6. They maintain healthy relationships with their friends.

When children lose close friendships after a divorce it’s often due to feelings of embarrassment, shame, guilt, anger or confusion. They feel helpless at home and express their frustrations with friends who may not be able to understand and support them when they need it most. A child therapist can be a big asset for them.

7. They continue with sports, classes or other activities.

Happy children enjoy their after-school classes, clubs, sports and other programs. If they drop out of activities they used to love, that’s a red flag that they aren’t coping well with challenges at home. Time to check with a counselor and/or support group for assistance.

8. They show empathy and compassion for others.

Well-adjusted kids express caring emotions when others are hurting. Disturbed children will act out with siblings, friends, pets and others showing little concern about their feelings. Kids upset about divorce lose their ability to be caring and compassionate, a warning sign that they may be in distress.

9. They talk about the future.

Children who are excited about events ahead: birthday celebrations, holidays, vacations, future school activities and learning new skills are in a positive mind-set about their world. If they’ve lost their enthusiasm for life, that’s a sign of depression and something to look into immediately.

10. They welcome signs of affection from their parents.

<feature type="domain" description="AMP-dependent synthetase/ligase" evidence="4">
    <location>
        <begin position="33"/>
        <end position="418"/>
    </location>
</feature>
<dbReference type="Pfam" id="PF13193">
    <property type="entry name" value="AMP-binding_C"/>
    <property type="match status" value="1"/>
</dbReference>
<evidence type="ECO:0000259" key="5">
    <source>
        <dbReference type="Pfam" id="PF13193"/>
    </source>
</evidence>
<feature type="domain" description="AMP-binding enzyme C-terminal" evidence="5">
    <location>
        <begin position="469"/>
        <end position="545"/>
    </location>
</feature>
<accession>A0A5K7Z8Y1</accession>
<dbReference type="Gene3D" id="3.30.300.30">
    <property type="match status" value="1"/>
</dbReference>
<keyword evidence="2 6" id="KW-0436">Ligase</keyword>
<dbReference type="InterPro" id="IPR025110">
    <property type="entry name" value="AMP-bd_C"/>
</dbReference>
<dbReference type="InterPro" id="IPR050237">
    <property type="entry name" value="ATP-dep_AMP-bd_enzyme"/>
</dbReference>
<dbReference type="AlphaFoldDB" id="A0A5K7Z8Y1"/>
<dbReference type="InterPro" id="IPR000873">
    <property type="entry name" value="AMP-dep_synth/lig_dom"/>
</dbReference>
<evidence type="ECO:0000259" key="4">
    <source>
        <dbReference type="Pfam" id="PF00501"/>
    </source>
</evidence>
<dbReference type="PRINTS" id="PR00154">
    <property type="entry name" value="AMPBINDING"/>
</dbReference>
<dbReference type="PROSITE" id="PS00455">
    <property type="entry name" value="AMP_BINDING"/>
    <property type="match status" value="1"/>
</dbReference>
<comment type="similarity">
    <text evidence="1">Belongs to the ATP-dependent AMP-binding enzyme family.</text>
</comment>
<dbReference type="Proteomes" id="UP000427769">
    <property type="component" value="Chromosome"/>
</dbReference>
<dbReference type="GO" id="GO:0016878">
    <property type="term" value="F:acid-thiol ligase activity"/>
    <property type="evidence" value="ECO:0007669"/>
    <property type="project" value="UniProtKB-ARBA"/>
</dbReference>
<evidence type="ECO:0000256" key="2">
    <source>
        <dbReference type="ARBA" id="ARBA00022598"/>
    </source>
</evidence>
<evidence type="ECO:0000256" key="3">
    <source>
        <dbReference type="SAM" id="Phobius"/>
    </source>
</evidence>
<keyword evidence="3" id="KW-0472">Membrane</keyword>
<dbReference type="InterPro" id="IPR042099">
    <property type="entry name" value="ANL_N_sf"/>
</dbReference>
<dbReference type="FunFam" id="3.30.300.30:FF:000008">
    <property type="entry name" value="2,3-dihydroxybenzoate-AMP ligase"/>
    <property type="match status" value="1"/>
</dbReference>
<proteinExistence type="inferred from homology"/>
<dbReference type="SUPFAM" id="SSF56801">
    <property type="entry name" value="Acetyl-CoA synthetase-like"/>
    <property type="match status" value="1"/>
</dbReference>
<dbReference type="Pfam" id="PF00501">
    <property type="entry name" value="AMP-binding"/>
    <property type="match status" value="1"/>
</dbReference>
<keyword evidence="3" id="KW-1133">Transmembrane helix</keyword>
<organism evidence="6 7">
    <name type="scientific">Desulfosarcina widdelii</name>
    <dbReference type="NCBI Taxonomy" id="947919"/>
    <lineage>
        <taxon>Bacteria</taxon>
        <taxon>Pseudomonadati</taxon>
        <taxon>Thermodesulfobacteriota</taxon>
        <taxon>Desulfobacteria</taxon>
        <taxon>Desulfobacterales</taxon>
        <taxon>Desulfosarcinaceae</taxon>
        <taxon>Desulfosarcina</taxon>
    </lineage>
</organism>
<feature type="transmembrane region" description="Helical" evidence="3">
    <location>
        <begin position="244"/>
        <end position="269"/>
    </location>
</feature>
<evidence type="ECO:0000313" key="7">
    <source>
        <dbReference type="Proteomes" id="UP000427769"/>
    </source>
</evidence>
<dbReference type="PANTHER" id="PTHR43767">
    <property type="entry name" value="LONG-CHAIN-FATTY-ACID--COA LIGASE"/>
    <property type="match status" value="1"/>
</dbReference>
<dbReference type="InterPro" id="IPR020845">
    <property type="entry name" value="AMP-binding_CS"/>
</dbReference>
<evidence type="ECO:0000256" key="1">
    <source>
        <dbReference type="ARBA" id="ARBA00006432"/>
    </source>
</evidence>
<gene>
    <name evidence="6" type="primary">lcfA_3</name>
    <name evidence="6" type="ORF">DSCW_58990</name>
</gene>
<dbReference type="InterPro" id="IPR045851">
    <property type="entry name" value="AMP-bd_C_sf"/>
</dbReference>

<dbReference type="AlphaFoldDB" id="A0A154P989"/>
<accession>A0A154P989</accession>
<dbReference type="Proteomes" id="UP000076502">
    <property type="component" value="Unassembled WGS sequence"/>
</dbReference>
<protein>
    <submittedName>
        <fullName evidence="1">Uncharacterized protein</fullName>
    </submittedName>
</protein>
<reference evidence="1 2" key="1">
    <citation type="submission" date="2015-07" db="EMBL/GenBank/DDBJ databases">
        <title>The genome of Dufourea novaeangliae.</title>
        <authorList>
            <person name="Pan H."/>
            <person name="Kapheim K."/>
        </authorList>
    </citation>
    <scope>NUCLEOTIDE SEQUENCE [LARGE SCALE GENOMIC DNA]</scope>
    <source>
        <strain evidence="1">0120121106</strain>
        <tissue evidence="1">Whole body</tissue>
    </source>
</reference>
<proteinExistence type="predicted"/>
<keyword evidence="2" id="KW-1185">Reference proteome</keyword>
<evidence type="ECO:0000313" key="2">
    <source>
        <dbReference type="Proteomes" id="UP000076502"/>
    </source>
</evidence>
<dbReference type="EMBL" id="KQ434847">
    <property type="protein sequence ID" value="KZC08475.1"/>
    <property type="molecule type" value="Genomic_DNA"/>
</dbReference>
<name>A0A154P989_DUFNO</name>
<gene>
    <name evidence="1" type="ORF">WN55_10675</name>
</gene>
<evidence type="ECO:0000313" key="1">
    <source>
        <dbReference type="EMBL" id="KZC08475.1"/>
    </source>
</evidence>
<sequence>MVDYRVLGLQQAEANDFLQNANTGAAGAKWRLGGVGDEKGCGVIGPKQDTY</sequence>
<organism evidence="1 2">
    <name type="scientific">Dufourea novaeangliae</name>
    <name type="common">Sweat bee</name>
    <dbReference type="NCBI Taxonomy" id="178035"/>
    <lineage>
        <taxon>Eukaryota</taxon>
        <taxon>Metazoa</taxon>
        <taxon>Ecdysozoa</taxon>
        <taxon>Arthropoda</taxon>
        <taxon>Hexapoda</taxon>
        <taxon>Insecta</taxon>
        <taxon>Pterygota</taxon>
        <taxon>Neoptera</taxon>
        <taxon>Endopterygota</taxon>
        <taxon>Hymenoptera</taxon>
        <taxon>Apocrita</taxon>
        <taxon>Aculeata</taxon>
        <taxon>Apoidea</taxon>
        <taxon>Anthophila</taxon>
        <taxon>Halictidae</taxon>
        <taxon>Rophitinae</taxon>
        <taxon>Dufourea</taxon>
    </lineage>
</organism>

Well-adjusted kids are happy to give and receive hugs, kisses, words of encouragement and other signs of affection from their parents. If they avoid contact and don’t respond to your words and expressions of love, they’re sending a distressed message you need to address.

When parents have a healthy attitude about life after divorce their children are more likely to move ahead in a positive way. If you’re having issues that are affecting your children, seek professional assistance as soon as possible. Attending to their needs early on can make the difference between short-term snags and long-term problems that impact your children emotionally and psychologically for decades to come.

Rosalind Sedacca, CCT, is a Divorce and Parenting Coach and author of How Do I Tell the Kids about the Divorce? A Create-a-Storybook Guide to Preparing Your Children — with Love! For her free book on Post-Divorce Parenting, her free weekly ezine, coaching services and other valuable resources about divorce and parenting issues visit http://www.childcentereddivorce.com.